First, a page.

Whipping up trays of slices and yo-yo biscuits have changed teenager Adelle's mindset on life.
What had started as a big idea to help others, in collecting and selling sports equipment, quickly became time consuming and hard to manage. So, the Ballarat Grammar boarder looked to instead make a "great" impact.
A three-week holiday back on the family farm became the Great Rupanyup Bake Off, raising more than $1000 for cystic fibrosis research.
Adelle's challenge was sparked by joining Western Bulldogs' Youth Leadership Project.
She had heard about the program in a year level assembly and, having made the big jump to boarding school for year 10, Adelle has been keen to make the most of any and every opportunity she could.
She had never imagined this might lead her into the kitchen.
"There are kind of these really big ideas you always have when you start off with in these programs but it was not realistic for me to dream that big," Adelle said.
"I talked to my family and we love baking so I thought, why not.
"...What inspired me was the opportunity to take me out of my comfort zone. It helped me look at the bigger picture."
The youth leadership project, run by Western Bulldogs Community Foundation, helps introduce participants to community leaders and issues. They are encouraged to launch a project to make a difference.
Once Adelle had locked in a bake-off idea - with her family at the ready to help make a range of slices and her dad cooking up his trademark yo-yos - she began to brainstorm where to donate her fundraising efforts and realised she wanted to help a family friend.
The friend, who was her age, requires often invasive treatment. Cystic fibrosis is a genetic condition that causes a thick, sticky mucus to build up in the lungs and other organs.
Adelle put the word out on social media what she was doing and, not expecting much of a response, her limited slice offerings of jelly, Crunchie, hedgehog and vanilla slices.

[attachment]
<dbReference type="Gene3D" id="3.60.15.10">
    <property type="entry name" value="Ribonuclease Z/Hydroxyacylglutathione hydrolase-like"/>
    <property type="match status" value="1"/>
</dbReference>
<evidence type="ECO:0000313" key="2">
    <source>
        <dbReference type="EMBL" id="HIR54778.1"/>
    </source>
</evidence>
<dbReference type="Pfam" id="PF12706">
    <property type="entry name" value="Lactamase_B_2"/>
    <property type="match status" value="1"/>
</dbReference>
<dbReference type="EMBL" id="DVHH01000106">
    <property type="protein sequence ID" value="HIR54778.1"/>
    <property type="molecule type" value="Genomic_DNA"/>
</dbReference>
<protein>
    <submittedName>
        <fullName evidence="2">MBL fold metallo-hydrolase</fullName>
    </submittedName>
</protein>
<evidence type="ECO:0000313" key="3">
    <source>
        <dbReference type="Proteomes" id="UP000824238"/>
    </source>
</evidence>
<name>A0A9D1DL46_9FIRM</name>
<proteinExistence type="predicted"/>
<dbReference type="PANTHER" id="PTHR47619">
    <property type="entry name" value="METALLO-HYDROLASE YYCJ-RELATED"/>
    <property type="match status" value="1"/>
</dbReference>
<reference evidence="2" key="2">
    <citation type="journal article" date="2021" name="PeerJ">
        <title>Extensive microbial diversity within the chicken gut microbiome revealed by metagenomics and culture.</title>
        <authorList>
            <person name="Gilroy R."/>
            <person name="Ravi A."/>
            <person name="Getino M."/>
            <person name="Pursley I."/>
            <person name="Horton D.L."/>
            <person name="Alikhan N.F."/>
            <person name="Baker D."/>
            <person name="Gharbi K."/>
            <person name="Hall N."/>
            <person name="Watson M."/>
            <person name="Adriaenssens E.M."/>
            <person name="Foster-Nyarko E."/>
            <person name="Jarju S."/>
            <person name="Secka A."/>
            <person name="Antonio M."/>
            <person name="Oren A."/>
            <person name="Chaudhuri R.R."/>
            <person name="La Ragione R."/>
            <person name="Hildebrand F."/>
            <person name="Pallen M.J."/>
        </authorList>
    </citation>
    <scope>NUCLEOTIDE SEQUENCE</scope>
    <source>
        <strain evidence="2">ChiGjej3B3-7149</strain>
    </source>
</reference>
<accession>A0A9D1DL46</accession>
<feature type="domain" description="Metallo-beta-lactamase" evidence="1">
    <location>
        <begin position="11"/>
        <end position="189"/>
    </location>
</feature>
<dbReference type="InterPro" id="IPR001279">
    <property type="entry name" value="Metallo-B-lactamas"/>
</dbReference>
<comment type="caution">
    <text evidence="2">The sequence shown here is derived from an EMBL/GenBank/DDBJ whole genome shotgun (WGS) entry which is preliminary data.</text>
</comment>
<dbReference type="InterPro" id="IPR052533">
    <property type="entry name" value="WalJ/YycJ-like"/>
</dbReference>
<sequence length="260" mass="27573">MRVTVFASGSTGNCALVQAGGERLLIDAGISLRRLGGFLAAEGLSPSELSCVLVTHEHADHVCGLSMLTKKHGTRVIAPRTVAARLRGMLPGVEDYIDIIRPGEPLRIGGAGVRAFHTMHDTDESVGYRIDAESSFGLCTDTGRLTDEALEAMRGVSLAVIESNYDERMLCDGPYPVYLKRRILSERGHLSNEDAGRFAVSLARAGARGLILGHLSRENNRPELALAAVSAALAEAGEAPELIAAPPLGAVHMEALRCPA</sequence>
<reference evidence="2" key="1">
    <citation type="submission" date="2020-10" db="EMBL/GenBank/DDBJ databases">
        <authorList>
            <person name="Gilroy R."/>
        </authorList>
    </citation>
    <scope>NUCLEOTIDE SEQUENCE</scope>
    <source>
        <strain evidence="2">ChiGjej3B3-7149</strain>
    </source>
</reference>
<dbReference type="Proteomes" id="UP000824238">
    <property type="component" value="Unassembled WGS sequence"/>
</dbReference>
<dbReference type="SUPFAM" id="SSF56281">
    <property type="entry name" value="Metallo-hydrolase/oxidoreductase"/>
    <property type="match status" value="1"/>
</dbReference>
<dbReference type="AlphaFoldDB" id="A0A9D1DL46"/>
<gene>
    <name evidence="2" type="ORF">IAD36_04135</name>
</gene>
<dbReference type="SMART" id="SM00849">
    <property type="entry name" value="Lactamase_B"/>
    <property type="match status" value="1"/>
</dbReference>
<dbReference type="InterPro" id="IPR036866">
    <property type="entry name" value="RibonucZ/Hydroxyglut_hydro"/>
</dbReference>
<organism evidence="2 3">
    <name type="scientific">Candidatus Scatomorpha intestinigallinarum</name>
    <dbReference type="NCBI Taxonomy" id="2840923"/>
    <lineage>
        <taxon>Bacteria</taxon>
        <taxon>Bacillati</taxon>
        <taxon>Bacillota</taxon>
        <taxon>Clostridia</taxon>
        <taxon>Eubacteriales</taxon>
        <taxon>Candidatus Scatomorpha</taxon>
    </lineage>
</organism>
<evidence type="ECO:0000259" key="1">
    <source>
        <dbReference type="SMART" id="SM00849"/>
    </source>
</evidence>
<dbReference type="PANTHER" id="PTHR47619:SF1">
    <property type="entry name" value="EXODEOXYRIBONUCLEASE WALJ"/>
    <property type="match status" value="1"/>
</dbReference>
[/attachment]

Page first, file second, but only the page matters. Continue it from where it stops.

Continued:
Within 24 hours, Adelle had to close orders and her mum was helping to coordinate orders and deliveries about the region.
Creating awareness about cystic fibrosis was as important to Adelle as was raising money, which she has donated to The Royal Children's Hospital Foundation cystic fibrosis research trust.
"This definitely made me realise how much difference can be made when, to me, it didn't seem like I was doing much," Adelle said.
"There is so much more that could be done and so, it's changed my mindset ... a huge thank you to the program for offering me the opportunity. I wouldn't have done the bake-off if I hadn't have been pushed."
Adelle has also since stepped up to help with cricket training at Ballarat Grammar as another way she can use her passion to help make a difference and inspire in the community.
Western Bulldogs' Youth Leadership Project is part of a suite of community-led programs in Ballarat, including Bulldogs Read to promote children's literacy, Nallei Jerring for young First Nations peoples and Sons and Daughters of the West health programs.